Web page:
Dare to Try: Smoky Eye
A smoky eye is easily one of the most misunderstood and intimidating makeup techniques, but one that many women covet. Essentially, the smoky eye is more about the style of shadow application, and less about color. You can do a classic black or gray smoky eye, but never be afraid to do a deep purple, espresso, or navy smoky eye as well. A traditional smoky eye has the bulk of its darkness concentrated at the lash line and a soft graduation upwards into the crease.
Makeup You'll Need
- Eye Primer, such as e.l.f. Natural Mineral Eyeshadow Primer ($3; drugstore.com)
- Matte vanilla or cream shadow, such as CoverGirl Eye Enhancers 1 Kit Eye Shadow, Snow Blossom ($2.64; drugstore.com)
- Matte warm brown shadow, such as bareMinerals Eyecolor in Pebble ($14; sephora.com)
- Midtone shadow (we are using a middle gray), such as L'Oreal Color Riche Eyeshadow Quad in Black Pump ($7.99; ulta.com)
- Dark shadow (we are using a charcoal gray), such as L'Oreal Color Riche Eyeshadow Quad in Black Pump ($7.99; ulta.com)
- Soft, black pencil liner, such as L'Oreal Paris Voluminous Smoldering Eyeliner in Black ($8.95; drugstore.com)
- Mascara, such as L'Oreal Paris Voluminous False Fiber Lashes Mascara ($8.95; drugstore.com)
Brushes You'll Need
- Large, flat shader brush, such as bareMinerals Contour Shadow Brush ($14; beauty.com)
- Smudge brush, such as Sephora Collection Classic Must Have #70 Smudge Brush ($14; sephora.com)
- Small shader brush, such as bareMinerals Tapered Shadow Brush ($14; beauty.com)
- Crease brush, such as bareMinerals Crease Defining Brush ($18; beauty.com)
Step-by-Step Instructions (See Below for Images)
- Begin any eye look with a primed lid. This will keep your shadow on longer, cancel out any eyelid discoloration, prevent creasing, and ensure your colors look truest.
- Use a small shader brush to apply a matte vanilla shade to the inner corner of the eye.
- Apply same shade to brow bone to highlight this area.
- Use a fluffy crease brush to sweep a warm, matte brown shadow into the crease. This will serve as a transition color and create a soft gradation of color. Without it, the dark shadows can create harsh lines, aging the eye area.
- We have now highlighted and contoured the eye area and have created a nice framework for the smoky eye.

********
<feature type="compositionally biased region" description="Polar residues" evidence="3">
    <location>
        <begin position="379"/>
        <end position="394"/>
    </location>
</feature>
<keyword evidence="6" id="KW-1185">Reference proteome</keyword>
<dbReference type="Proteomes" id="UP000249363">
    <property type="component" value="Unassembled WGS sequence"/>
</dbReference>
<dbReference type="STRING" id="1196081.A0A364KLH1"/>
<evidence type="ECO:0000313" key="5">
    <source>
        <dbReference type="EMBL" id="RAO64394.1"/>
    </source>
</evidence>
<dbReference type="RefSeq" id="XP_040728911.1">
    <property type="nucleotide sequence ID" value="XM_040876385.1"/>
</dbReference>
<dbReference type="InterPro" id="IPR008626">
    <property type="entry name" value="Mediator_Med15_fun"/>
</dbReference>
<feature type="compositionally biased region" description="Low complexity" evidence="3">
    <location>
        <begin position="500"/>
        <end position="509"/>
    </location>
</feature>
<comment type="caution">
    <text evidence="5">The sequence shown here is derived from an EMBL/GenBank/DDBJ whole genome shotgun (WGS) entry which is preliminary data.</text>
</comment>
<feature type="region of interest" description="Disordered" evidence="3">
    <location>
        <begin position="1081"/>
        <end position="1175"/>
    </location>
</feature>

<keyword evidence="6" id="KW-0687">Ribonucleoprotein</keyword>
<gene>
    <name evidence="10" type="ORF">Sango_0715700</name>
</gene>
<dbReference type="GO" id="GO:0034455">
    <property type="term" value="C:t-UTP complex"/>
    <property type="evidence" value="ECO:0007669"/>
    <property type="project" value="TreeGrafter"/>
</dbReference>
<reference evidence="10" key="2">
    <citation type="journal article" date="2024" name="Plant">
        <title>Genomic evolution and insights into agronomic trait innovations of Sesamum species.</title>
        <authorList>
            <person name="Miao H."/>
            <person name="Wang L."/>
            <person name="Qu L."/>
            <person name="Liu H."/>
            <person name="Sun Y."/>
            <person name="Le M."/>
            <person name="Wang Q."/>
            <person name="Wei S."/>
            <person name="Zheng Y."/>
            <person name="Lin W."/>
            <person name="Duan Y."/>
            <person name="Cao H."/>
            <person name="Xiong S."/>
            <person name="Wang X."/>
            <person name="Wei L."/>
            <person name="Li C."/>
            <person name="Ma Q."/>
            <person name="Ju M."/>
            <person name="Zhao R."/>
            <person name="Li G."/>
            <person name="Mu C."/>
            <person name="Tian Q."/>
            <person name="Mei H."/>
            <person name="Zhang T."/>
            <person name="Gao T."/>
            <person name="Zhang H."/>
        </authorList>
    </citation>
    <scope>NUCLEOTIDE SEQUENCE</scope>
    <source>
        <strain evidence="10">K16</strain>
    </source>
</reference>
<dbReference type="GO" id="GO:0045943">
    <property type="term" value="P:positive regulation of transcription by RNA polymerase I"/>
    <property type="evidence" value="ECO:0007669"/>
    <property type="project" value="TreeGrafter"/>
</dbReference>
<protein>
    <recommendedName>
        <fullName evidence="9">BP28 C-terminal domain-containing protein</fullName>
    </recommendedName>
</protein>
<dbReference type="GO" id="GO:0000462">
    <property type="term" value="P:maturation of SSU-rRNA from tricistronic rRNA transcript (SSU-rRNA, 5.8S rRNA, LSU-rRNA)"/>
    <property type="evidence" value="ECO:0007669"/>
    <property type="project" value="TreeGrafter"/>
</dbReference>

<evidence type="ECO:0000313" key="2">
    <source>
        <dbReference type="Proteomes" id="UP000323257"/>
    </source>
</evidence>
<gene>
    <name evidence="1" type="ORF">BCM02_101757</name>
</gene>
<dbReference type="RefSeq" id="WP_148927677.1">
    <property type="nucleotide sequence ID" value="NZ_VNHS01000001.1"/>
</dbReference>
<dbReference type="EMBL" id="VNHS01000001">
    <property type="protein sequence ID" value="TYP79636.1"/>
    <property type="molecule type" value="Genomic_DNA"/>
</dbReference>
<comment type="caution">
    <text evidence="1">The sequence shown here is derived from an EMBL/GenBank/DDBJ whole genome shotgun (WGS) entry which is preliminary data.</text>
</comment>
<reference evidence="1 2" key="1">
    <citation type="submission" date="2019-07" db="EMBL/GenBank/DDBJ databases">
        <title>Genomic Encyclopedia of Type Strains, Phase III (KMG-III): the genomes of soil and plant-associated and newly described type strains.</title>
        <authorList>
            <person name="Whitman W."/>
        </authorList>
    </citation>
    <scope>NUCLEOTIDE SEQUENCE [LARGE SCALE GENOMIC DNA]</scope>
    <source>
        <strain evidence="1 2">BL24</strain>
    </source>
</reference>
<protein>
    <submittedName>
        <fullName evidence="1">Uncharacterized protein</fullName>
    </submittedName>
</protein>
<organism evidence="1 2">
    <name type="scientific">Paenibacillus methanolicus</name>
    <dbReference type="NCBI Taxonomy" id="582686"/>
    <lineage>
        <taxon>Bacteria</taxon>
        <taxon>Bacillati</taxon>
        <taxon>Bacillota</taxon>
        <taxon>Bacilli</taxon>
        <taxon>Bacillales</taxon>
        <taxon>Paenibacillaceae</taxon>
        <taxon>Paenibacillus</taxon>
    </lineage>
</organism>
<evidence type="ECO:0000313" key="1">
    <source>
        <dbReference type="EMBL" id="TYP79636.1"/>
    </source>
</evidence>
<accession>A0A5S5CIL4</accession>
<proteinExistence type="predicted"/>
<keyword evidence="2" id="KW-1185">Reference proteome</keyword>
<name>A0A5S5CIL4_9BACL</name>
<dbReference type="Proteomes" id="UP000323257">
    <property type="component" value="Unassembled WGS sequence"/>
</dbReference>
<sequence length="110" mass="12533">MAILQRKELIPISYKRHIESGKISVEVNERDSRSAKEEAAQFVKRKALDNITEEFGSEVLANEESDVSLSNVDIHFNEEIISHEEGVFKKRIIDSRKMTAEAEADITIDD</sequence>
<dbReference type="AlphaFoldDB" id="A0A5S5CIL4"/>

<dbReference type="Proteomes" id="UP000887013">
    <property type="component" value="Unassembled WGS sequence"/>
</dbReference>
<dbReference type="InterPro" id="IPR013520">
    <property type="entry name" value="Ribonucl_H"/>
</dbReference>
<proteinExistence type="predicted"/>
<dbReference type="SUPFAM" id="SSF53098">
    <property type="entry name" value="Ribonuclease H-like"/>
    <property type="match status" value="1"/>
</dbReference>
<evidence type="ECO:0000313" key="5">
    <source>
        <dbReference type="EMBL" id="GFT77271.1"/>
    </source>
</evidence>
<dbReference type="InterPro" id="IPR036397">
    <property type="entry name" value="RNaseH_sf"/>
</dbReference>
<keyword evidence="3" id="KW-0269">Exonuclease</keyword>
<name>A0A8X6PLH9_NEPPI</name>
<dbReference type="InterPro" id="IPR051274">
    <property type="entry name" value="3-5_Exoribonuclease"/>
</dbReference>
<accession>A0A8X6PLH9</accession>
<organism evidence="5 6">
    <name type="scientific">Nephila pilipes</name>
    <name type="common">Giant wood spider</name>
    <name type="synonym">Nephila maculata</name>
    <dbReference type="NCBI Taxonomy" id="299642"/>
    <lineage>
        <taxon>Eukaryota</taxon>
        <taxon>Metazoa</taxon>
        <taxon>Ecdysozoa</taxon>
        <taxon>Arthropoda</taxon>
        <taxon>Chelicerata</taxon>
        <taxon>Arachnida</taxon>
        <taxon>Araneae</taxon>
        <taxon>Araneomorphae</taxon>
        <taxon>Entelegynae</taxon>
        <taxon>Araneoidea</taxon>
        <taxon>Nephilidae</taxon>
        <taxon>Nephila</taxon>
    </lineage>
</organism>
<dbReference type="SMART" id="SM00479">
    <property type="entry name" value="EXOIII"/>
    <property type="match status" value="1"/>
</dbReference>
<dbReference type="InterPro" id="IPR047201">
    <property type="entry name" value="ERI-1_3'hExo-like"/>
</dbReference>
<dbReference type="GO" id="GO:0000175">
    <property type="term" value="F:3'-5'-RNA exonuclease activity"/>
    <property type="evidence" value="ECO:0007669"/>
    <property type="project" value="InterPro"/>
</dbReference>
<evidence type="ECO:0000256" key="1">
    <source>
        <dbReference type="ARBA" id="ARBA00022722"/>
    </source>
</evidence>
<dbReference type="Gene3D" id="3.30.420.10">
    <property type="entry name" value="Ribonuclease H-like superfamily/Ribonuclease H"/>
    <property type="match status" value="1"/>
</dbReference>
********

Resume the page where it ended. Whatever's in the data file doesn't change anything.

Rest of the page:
- Use a large shadow brush to pat on your midtone -- in this case a middle gray -- from the lash line up toward the crease. Remember: Most color is applied where you lay your brush down first.
- Use a clean crease brush to soften line where your midtone shadow meets your crease shadow.
- Use a small smudge brush to apply your darkest color to the outer third of the eye only. The key is to place the color first, blend after.
- Use a fluffy blending brush to blend the dark color inwards toward, but not all the way to, the center of the lid. Sweep into the outer third of your crease as well.
- Use your same smudge brush to drag the dark shadow along lower lash line as well.
- Take a soft black liner and sketch a line along your top lash line.
- Use a smudge brush to smudge this line out. This is key to keep the look smoky and soft. No harsh lines needed here!
- Use the same black liner to line the inner rim of the eye.
- Apply mascara to your bottom lashes.
- Curl top lashes. You will be amazed at what a difference this makes.
- Apply mascara to the top lashes.
Because we've placed the emphasis and drama on the eyes, your lips can take a backseat. Try a pink/nude shade like L'Oreal Colour Riche Lipstick in Fairest Nude ($6, drugstores). Pairing a smoky eye with nude lips is a tried-and-true look with major sex appeal.
- When doing a smoky, shadow-heavy look, it's most practical to do your eyes first, before foundation or concealer. This way, when you need to clean up the fallout and smudges, you won't erase all your hard work!
- Keeping shadows matte is a good way to keep a look from getting too glittery.
- Define your brows with pencil or powder to really frame your look.